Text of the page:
Friday, March 09, 2007

How many steps are there to heaven?

by Antonio da Rosa

The following is a beginning of a gospel discussion that I am having via email with the Pastor of Evangelism at my church, Shadow Mountain Community Church

From: Antonio da Rosa [mailto:agdarosa@cox.net]
Sent: Thursday, March 08, 2007 4:10 PM
To: Dean Osuch
Subject: The gospel

Hello Dean.

My name is Antonio da Rosa. I have been a member at Shadow Mountain Community Church for about 14 years. I am a graduate from Southern California Bible College and Seminary.

I have seen your name around in the bulletin and on the website, and heard it here and there.

I am just going to get to the point. I have a problem with this page on the Shadow Mountain Community Church website:

Shadow Mountain Community Church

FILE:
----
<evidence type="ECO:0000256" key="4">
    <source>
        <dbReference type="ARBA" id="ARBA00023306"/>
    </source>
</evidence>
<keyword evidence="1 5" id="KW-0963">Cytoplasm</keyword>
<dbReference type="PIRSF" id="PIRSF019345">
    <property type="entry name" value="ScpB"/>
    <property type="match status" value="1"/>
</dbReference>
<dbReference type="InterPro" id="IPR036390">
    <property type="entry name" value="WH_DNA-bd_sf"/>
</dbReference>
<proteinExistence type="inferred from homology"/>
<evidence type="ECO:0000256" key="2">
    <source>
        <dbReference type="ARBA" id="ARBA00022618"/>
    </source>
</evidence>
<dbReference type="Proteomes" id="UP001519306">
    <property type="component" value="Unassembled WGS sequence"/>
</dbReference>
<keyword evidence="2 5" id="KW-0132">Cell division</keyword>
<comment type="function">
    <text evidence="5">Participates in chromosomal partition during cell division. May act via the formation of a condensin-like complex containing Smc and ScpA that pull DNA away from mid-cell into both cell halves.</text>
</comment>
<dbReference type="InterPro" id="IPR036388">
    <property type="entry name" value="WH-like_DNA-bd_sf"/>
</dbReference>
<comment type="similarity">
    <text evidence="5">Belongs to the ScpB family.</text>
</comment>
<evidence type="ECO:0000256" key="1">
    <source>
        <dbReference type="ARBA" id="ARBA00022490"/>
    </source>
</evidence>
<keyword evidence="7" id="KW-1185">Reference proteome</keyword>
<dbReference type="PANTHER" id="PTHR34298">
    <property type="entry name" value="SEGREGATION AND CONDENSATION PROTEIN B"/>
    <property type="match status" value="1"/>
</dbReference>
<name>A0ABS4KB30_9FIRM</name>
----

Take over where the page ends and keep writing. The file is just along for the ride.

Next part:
I would like to discuss it with you either in person or if you would prefer by email.

I have seen all of the emphasis that you have been putting on evangelism and the ministry outreaches you have headed up. It is very encouraging. I would appreciate the opportunity to discuss this very important, and often sensitive, subject with you.

Every blessing in Christ,

Antonio da Rosa

----- Original Message -----
From: Dean Osuch
To: Antonio da Rosa
Sent: Thursday, March 08, 2007 4:13 PM
Subject: RE: The gospel

I would be more than happy to discuss this with you. What is your concern?

Dean Osuch
Pastor of Evangelism
Shadow Mountain Community Church

From: Antonio da Rosa [mailto:agdarosa@cox.net]
Sent: Thursday, March 08, 2007 7:46 PM
To: Dean Osuch
Subject: Re: The gospel


Thank you for your response.